Mayors warn cuts to block grants will cost jobs

Among the many shock waves set off by the U.S. House Republicans’ proposed continuing resolution on this year’s budget is one brought on by the devastating cuts proposed for the nearly four-decades-old Community Development Block Grants.

Mayors around the country are reacting with alarm to the cuts proposed for the CDBG program. The impact the proposed cuts would have on job creation is a special concern.

Calling the grants “critical to cities,” Mayor Elizabeth Kautz of Burnsville, Minn. and president of the U.S. Conference of Mayors, told reporters last week the cuts would bring a wave of job losses to local communities.

Writing on the web site of the National League of Cities, its president, James Mitchell, called the CDBGs “especially vital for many communities across America,” and warned that cuts “will severely hamper local efforts underway to put people to work and spur local, regional and national recovery.” Mitchell called on mayors around the country to come to Washington D.C. and join in lobbying Congress later this month.

Republican mayors are also worried. Oklahoma City Mayor Mick Cornett, president of the Republican Mayors and Local Officials coalition, told National Public Radio, “There’s outrage, there’s panic, there’s a situation where we have to stop whatever it is we’re doing and be heard on this particular issues at this particular time.”

Cornett said Republicans at the local and the national level have looked at this issue differently for a long time: “They have heard me year in and year out … there’s not a single representative in the state of Oklahoma who doesn’t already know how the mayor of Oklahoma City feels.”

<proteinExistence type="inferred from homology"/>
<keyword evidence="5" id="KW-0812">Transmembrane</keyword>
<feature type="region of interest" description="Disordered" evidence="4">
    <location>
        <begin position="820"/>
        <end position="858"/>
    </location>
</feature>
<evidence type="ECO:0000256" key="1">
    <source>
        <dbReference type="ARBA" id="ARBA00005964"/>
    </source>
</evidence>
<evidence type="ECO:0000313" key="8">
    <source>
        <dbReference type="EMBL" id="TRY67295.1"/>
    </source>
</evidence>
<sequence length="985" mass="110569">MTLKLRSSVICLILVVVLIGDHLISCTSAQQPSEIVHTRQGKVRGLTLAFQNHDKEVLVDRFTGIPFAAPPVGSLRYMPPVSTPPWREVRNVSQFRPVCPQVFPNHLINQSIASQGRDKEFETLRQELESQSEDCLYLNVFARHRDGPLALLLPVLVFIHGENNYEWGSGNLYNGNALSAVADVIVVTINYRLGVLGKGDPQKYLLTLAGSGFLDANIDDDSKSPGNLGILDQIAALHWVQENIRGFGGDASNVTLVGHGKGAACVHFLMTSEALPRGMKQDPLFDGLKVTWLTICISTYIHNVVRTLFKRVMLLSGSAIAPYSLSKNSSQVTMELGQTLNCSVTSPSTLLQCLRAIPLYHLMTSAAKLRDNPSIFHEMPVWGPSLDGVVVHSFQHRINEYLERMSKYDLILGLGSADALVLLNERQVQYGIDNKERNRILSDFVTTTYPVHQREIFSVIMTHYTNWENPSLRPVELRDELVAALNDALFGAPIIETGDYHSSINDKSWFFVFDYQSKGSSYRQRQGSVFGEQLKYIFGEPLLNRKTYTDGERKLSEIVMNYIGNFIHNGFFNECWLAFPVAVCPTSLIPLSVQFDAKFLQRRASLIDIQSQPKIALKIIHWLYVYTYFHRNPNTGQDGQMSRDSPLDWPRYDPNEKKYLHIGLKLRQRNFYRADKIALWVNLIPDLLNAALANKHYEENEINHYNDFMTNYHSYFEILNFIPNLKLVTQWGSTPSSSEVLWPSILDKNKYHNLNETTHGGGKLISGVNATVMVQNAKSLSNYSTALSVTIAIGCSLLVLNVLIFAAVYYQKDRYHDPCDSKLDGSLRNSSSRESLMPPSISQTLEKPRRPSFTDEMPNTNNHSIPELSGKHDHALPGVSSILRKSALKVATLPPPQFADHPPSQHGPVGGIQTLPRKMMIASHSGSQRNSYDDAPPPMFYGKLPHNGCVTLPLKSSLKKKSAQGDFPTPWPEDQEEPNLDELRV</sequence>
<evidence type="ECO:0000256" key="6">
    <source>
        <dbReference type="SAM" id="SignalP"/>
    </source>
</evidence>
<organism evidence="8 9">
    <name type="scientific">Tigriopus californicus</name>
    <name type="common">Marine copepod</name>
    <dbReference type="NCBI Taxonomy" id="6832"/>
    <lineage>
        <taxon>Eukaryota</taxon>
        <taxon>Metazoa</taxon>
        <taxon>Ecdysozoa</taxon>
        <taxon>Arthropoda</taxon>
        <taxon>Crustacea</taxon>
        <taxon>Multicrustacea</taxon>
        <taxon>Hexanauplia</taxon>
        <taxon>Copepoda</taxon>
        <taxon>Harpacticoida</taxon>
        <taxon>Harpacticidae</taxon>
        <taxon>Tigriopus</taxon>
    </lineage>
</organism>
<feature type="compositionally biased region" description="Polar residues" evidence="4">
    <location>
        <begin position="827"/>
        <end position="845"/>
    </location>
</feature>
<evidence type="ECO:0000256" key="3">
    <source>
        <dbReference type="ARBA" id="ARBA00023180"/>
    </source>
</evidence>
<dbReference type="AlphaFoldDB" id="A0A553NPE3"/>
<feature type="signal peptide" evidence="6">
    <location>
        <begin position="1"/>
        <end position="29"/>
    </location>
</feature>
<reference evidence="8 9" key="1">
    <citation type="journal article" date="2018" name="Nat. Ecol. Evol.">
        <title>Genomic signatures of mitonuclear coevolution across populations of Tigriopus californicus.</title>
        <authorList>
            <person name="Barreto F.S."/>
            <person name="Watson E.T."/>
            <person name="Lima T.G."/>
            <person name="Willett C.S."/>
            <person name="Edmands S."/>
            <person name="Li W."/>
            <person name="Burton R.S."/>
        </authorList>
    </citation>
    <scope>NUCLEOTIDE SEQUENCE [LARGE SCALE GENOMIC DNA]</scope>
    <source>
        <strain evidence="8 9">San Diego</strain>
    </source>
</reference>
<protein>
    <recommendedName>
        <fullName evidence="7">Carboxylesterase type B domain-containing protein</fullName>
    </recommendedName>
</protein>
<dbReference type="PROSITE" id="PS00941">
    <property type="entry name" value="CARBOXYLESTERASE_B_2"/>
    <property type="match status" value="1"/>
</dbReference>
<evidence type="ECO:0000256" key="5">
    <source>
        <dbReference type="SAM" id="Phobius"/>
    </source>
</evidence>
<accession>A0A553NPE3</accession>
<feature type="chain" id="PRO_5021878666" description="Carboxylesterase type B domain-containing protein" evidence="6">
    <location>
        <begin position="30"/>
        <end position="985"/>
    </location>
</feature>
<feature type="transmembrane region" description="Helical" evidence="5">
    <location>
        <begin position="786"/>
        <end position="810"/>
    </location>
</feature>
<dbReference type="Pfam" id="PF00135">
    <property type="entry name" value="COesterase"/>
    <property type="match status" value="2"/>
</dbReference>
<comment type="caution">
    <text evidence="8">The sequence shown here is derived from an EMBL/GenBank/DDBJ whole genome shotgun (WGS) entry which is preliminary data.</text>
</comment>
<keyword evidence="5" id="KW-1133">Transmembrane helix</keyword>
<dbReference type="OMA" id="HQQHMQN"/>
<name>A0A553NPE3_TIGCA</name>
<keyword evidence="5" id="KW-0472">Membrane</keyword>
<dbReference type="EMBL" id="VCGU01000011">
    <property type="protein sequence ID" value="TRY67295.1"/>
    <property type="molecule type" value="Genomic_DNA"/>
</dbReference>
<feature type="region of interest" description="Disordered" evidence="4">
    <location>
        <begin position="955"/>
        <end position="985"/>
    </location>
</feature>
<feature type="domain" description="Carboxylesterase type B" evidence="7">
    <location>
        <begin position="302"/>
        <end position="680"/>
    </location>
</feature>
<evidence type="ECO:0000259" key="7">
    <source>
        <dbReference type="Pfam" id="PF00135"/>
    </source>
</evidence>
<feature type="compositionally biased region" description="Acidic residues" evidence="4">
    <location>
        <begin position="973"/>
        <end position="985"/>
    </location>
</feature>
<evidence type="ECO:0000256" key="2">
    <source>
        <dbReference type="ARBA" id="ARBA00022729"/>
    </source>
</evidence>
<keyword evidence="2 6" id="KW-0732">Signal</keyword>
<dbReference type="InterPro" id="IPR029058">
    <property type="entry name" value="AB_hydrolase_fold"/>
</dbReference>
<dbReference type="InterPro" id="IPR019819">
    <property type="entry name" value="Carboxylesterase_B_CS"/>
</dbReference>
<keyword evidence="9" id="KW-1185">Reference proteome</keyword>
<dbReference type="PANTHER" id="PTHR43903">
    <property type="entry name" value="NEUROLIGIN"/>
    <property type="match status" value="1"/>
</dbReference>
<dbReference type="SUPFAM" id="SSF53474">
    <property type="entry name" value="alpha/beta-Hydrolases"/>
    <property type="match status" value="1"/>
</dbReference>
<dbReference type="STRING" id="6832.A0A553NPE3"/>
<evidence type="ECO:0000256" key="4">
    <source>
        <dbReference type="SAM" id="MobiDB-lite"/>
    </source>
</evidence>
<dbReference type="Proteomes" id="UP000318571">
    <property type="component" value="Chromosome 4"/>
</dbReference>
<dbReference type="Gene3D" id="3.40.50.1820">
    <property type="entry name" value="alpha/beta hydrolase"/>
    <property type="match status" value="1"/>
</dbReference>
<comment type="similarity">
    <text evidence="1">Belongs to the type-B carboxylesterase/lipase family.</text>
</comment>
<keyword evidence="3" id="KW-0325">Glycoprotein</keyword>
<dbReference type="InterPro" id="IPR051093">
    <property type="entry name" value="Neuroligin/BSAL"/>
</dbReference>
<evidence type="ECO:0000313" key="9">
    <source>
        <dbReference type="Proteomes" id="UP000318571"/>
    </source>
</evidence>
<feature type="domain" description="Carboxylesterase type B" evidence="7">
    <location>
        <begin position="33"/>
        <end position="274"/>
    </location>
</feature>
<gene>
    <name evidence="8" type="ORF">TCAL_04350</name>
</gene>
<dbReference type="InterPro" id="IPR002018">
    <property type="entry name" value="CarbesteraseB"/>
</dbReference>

The CDBG program, signed into law by Republican President Gerald Ford, in 1974, provides funds for local community development activities including affordable housing, anti-poverty programs and infrastructure.
The Republican-dominated House of Representatives is seeking to slash the funding in the nearly $4 billion program by over 62 percent, leaving only $1.5 billion for the current fiscal year which ends Sept. 30. Looking ahead to next year, many Republicans are proposing to end the CDBGs altogether.

By contrast, President Obama’s budget proposal for the next fiscal year, while cutting CDBG funding by 7.5 percent, or $300 million, would also increase funds to programs aiding the homeless and providing housing for low-income tenants.
About 1,200 communities around the country are currently receiving CDBG grants.
House Democrats are vowing a fight-back. U.S. Rep. Rosa DeLauro, D-Conn., said last week she’ll wage a struggle against the Republicans’ draconian cuts to social services, and while she generally backs the president’s proposals she is against cuts to CDBG and LIHEAP, the Low Income Home Energy Assistance Program.

Also at last week’s press briefing by the U.S. Conference of Mayors, Philadelphia Mayor Michael Nutter called the Republicans’ proposal a bazooka pointed at cities. “There are cuts, and there’s insanity, and this is insanity,” he said.
Davenport, Iowa Mayor Bill Gluba threatened that if they aren’t heard, the mayors will bring people who have been helped by the CDBGs to the halls of Congress. “We are not going to let them destroy this fundamental, basic program that has served this country for over 30 years,” he said

Mesa, Ariz. Mayor Scott Smith said slashing the block grants would just shift responsibility to fund the services to the cities, which are already struggling with budget deficits from state budget cuts and declining local revenues.

Photo: Kentucky Gov. Steve Beshear, shaking hands with firefighters, announces a $500,000 Community Development Block grant to rehabilitate a currently vacant building into the new Russellville Fire Station. The 11,136-square-foot facility will be rehabbed with the latest green technologies that will meet Leadership in Energy and Environmental Design (LEED) Green Building standards. (Gov. Beshear’s Office/CC)


Marilyn Bechtel
Marilyn Bechtel

Marilyn Bechtel writes for the People’s World from the San Francisco Bay Area. She joined the PW staff in 1986, and currently participates as a volunteer.